4 Ways to Make Your Lawn Healthier

The common homeowner spends approximately 3.8 hours every week on yard care and mows their lawn about 30 times a year. The time you take to work on your yard pays off, as it serves as an air conditioner that keeps your home cool and provides you with tons of oxygen that ensures you and your family are healthy.

Not every homeowner chooses to fully experience the benefits of a well-kept lawn. Many people are too busy to keep up with even the most minimal care. The following are a few of the easiest ways you can keep your lawn healthy and green.

1. Cut Your Grass to the Time of Year

If you’re living in a cooler climate then you want to cut your grass to about 1 or 1 ½ inch for the first mowing of that spring. Doing this will remove the dead layer and allow sunlight to reach the crown of the plants.

During the summer months, you can allow the blades to reach 2 or more inches. At the end of the year, lower the height back to 1-1 ½ inch. Keep the height at about ½ inch lower if you live somewhere with a warm climate.

2. Always Use A Sharp Blade

You always want to cut your lawn with a mower that has a sharp blade. If you use a dull one, it will tear the grass rather than cut it cleanly. Tearing will damage the blades, turning them yellow and making them more susceptible to disease. If your lawn is damaged then you’ll need to use more water and provide more nutrients to ensure it recovers properly.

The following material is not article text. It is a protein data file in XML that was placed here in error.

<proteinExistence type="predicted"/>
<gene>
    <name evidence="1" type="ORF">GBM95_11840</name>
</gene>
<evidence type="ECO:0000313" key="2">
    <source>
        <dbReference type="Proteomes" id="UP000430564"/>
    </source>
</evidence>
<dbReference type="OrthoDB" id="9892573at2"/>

Sharpen and balance the blade at least three times a year to maintain a nice cutting edge. If your yard has a lot of rocks, you might want to sharpen it a few more times.

3. Soak and Sprinkle

Letting the water soak into your yard helps develop deep roots into the ground. However, your grass doesn’t need deep watering every day. If your lawn needs a boost in resiliency then you’ll want water until the soil is moist up to 4-5 inches deep. Water again when the top layer, about 1 to 2 inches, is dried out. From there, ensure that your lawn gets 1 to 2 inches of water per week either from your sprinklers or from Mother Nature.

To accurately get the right amount of water, set out a cake pan and turn on the sprinkler. Time how long it takes to fill to 1 inch. Keep in mind that different types of soils need different amounts of water. Take into consideration the type of grass you have, the soil conditions, and the temperature of your area.

Water your lawn in the early morning and ensure that the water pressure is high so that less water is lost to evaporation and that your lawn has plenty of time to dry. Grass that remains wet overnight is more susceptible to disease from fungi and mold.

4. Aerate Your Yard to Breathe

To properly grow, your grassroots need oxygen in combination with normal nutrients and oxygen. Aerating is a great way to get more oxygen to your lawn. The process of aerating is done by removing small plugs of soil, improving air-to-soil interaction. By purchasing a home lawn aerator, you’ll reduce the chances of soil compaction and open up more space for the roots to grow.

To get the full benefits from aerating, you have to get your timing down. While it’s possible to aerate your yard in the spring, you should do it in the fall. It’s during this season that there are fewer weed seeds and more chances of your soil compacting.

The Bottom Line

A healthy lawn is your best bet at increasing curb appeal, keeping your home cool, and ensuring your family stays healthy. It’s also one of your best defenses against weeds. The combination of the steps above followed by the careful use of herbicides ensures that your lawn not only is healthy but always looks good.

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